One of the hardest things about travelling the 40K to Far Away Challenge is finding time to write. Most of the time I’ve either been on the go or too tired to think. Or both. But now I’m on a 27 hour train journey to Cape Town, I’ve slept well, and so I’m ready to write. Let me catch you up on some of my journey so far…
What went before
The journey started Wednesday when I flew to West Virginia and back, toured the Library of Congress, Megabused to NYC, and flew Norwegian Air to Madrid, Spain. I detailed the first day in this post: Greg’s first day of #40K to Far Away adventures.
In Madrid, I bought a one day tourist travel pass for 8.40 Euros which gave me unlimited metro (subway), bus, and train rides within Madrid and from/to the airport. I took the metro to downtown and went into a WeWork office where I had reserved a hot desk. This was free thanks to my Business Platinum card (
which offers 1 year of WeWork for free Update: This benefit is no longer available for registration as of 1/1/20).
At WeWork, I made the most of free drinks and food (I was lucky to be there when a local restaurant brought in sandwiches!). My first priority was to try to find a place to sleep that night. I logged into CouchSurfing to see if anyone had answered my last minute request for Madrid surfers needing hosts. Not only was the answer no, but my request wasn’t there! While CouchSurfing is awesome in many ways, their tech leaves a lot to be desired. I quickly posted a new request and started looking up alternatives. I searched to find the cheapest hostel and the cheapest AirBnB options. There were some dirt cheap options, but they didn’t look pleasant. I also looked for midnight movies. Maybe I could find a reclining seat and a really long late night movie? Lord of the Rings trilogy anyone? Anyone?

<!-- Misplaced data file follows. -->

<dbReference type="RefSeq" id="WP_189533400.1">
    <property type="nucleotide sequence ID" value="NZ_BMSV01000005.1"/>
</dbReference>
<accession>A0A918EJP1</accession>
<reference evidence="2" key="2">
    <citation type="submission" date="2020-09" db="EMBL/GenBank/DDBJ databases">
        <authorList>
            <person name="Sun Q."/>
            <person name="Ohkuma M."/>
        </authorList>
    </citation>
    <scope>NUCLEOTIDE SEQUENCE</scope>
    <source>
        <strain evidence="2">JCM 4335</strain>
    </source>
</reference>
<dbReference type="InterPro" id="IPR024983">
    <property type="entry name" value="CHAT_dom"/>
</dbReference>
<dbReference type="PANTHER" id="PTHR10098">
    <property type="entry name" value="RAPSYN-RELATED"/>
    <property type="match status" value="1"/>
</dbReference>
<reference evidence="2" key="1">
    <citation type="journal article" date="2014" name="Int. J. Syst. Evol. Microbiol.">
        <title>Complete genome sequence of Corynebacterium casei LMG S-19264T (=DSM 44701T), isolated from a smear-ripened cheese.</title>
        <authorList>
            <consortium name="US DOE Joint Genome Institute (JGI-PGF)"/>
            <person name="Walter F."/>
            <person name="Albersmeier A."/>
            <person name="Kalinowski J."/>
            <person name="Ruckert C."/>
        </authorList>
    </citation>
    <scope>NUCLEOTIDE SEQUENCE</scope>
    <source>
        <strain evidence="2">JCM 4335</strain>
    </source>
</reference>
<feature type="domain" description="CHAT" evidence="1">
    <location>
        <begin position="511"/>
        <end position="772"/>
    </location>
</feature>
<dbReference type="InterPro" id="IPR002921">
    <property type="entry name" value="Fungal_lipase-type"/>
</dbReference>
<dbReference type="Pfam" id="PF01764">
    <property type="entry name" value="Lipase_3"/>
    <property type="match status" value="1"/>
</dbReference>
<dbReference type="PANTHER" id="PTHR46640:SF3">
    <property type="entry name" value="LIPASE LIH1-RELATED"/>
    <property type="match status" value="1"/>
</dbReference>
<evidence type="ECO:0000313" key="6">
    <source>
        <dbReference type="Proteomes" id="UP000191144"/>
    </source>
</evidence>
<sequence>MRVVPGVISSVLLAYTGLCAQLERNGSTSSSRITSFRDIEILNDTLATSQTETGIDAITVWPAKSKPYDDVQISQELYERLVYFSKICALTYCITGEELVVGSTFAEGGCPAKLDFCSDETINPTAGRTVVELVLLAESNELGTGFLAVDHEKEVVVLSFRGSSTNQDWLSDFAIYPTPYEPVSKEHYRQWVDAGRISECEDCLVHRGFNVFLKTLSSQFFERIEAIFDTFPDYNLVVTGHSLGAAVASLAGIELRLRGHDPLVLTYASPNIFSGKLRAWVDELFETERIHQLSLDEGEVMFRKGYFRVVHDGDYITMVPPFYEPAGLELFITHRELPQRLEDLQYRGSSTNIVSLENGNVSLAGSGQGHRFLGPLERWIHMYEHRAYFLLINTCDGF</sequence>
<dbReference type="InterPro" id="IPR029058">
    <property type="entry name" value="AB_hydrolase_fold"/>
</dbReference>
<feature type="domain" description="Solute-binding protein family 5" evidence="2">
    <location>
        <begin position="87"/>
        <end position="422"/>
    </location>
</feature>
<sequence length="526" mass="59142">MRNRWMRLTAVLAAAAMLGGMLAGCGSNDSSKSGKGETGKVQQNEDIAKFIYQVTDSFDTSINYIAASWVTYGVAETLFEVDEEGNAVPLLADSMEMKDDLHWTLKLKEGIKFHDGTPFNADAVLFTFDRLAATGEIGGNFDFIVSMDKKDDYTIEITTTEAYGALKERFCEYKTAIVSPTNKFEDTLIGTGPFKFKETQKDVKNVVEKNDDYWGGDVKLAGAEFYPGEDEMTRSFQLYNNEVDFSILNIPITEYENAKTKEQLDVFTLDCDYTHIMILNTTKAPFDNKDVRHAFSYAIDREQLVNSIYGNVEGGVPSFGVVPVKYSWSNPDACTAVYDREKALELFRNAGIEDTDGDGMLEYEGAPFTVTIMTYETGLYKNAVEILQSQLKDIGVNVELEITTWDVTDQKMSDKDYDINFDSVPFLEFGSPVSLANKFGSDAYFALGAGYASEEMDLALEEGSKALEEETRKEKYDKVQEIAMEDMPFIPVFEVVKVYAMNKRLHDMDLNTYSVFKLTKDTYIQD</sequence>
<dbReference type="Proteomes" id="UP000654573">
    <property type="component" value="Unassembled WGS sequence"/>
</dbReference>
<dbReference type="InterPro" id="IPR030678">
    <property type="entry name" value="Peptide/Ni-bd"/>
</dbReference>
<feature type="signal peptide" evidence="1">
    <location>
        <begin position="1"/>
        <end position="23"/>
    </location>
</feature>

I lucked out. No, not with the movie. My last minute CouchSurfing request was answered by a guy named José who had more references (all positive) than I’d seen in all of my searches. He said that another fellow was staying in his guest room, but I was welcome to sleep on his sofa. I skimmed through most of the glowing references and quickly accepted. Score!